Statistics is not about conforming to some strange protocol that we neither agree with nor like.

At least it shouldn’t be that way.

We shouldn’t see statistics as some exotic discipline that we tag on to the end of our scientific analysis. For it to add value it needs to be integrated into our workflow, and in order to do that it helps to understand how statisticians see the world. They think differently to scientists, and it really helps to get inside there heads and see the world from their perspective. Let’s see if we can do that.

Consider the graph below. Is there lack of fit?

Simplistically, the answer to that question is “yes” or “no”. I can illustrate these two scenarios below.

For the first scenario I may conclude that there is lack of fit and therefore I might want to investigate using a quadratic curve to fit the data. For the second scenario I might conclude that the linear fit is adequate and a quadratic curve would result in over-fitting.

The history of statistical software would suggest that statisticians don’t like error bars on their graphs but their methodology is remarkably similar – just that it is based on numbers and not error bars.

What exactly is the error bar? It gives an indication of the level of variation that we expect to see at the observed data points. In practice it is established by performing repeat measurements for the same value of X. When our data contains these repeat measures JMP automatically provides lack-of-fit information as shown below:

The lack-of-fit table decomposes the total error (variation unexplained by the model) into two components: lack of fit and pure error.

The pure error term is the variation that results from the repeated measures. It represents the error bars on the graphs.

The lack of fit represents the “white-space” between our data points and the fitted line.

To understand how this information is used in the table let’s take a closer look at those error bars:

When we look at the graph containing error bars we use them to help assess whether the line fits within the margin of error. Put another way:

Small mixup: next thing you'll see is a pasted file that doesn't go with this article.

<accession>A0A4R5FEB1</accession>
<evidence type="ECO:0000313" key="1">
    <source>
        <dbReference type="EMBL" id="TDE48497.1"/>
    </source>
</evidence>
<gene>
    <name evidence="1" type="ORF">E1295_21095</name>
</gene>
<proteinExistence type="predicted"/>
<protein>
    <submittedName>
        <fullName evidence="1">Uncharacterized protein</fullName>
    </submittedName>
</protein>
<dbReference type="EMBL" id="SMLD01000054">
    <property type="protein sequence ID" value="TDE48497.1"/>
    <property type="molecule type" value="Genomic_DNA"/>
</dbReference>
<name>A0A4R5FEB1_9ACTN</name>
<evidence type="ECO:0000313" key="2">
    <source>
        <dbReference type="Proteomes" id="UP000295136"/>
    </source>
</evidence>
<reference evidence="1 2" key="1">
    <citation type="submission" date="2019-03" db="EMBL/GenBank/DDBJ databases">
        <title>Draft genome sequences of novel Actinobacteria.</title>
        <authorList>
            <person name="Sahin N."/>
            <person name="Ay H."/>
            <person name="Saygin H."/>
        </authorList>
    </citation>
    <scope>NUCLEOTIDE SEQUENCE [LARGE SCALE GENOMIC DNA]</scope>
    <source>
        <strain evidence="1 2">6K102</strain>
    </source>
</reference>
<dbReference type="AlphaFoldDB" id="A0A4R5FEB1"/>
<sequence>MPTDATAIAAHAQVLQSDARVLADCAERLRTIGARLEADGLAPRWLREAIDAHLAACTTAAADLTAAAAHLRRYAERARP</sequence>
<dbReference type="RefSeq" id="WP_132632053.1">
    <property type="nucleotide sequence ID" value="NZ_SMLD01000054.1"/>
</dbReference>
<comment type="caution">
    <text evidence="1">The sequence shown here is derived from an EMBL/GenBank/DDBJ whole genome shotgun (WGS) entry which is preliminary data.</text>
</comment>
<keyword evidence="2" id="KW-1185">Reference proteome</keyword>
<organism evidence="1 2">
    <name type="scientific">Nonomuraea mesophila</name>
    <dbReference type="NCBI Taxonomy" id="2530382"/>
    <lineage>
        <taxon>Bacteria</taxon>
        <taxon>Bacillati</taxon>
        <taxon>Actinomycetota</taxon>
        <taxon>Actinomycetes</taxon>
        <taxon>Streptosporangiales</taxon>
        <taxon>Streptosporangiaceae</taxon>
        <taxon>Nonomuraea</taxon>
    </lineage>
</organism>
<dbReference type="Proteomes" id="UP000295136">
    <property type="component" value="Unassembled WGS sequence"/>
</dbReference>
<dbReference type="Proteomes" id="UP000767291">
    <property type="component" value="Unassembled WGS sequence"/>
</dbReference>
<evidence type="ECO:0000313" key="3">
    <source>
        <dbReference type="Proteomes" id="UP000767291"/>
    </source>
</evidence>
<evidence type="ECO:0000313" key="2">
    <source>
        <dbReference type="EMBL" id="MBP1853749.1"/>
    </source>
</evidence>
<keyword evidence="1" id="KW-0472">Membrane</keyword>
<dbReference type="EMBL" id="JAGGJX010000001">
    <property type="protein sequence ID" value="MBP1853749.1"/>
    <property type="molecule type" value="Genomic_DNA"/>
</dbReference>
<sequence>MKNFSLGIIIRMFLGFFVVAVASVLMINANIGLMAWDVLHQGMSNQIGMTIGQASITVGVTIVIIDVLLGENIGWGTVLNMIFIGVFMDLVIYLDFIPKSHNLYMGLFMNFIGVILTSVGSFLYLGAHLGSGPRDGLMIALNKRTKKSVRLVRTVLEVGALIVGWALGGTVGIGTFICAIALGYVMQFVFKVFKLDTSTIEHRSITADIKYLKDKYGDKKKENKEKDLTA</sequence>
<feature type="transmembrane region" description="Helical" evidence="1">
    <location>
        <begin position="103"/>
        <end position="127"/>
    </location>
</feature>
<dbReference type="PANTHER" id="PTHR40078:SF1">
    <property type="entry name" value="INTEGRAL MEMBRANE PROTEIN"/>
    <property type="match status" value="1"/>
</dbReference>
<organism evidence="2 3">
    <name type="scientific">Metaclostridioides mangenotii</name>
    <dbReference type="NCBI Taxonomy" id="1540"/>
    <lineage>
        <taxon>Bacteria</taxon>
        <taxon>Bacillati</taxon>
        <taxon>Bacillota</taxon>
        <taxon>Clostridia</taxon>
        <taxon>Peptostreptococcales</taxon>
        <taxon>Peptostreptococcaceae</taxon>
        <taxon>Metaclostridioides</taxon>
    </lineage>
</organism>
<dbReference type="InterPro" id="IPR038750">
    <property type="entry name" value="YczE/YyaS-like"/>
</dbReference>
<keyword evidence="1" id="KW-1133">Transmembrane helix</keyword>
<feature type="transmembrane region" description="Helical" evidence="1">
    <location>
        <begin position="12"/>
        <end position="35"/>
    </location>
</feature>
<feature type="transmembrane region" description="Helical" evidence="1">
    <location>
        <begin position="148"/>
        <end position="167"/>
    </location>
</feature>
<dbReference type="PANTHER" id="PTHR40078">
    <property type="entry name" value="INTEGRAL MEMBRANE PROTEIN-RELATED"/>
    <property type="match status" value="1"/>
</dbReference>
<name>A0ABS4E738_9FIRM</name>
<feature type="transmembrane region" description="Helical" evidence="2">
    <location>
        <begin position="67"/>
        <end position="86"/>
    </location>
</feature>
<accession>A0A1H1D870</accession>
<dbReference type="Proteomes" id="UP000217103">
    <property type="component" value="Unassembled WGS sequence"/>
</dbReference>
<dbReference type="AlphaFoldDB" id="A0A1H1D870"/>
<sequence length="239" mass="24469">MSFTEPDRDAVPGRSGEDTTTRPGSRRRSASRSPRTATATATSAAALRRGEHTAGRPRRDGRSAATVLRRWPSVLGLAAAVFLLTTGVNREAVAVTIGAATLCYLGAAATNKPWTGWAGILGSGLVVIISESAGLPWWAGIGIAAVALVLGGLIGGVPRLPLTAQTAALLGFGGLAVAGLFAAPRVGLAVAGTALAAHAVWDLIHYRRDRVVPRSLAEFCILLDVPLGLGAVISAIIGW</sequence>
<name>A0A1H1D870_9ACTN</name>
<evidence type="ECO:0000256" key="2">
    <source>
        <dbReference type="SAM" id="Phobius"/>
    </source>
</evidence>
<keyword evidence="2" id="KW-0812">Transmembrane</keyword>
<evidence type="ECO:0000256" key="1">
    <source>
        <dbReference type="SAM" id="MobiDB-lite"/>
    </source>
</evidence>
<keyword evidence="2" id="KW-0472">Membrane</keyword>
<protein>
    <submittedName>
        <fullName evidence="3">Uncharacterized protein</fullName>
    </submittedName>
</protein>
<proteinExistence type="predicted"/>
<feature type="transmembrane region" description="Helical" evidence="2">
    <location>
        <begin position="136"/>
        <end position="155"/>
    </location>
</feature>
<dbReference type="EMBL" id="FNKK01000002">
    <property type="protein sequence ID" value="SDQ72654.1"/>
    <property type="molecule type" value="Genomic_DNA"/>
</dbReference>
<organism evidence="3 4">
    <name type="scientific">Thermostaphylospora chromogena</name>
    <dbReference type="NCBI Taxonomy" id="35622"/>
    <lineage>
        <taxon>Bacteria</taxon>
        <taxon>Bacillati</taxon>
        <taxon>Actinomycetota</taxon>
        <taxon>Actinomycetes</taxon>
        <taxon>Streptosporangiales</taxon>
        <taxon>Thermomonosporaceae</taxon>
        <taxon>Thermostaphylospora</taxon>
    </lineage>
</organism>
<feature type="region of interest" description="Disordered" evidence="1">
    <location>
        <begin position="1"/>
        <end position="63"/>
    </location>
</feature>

is the “white-space” large or small

relative to the error bars

This is exactly the same question that the statistician is answering with the lack-of-fit table.

When a statistician asks the question “Is A large or small relative to B” he (or she) constructs a ratio A/B. If A is large then the ratio will be “significantly” greater than 1. It is always possible that in “reality” A is not large but we observe a large value by chance simply because of experimental noise. A statistician can quantify this probability – and that is really the only place where we get into tricky stats stuff – the rest of it is just a very slightly different way of describing problems.

So let’s look at our example. The ratio between the white-space and the error bars is 13.4977. I don’t need a statistician to tell me that this number is larger than 1. But could this number have arisen by chance – just because of “noise”. The probability of observing a ratio as large at 13 by chance depends on a number of factors:

- How many data points were used to calculate the fitted line
- How many data points were used to estimate the error bars
- Whether the measurements were independent of each other

Taking all this into account an F-distribution is used to convert the ratio into a probability: 0.0280. This is the probability of the number 13.4977 being observed “by chance”. There is a probability of just under 3% that due to random noise in our measurements we ended up with a set of data that yields a ratio of 13.4977 . More likely then that it occurred because there is curvature in the data.

By using statistics to guide me I can now improve my fit by using a quadratic curve:

At the beginning of this article I suggested that we should seek to embed statistical thinking into our workflow. I can use this example to illustrate what I mean but to do so I need to do a little reverse engineering.

That’s for my next blog entry!

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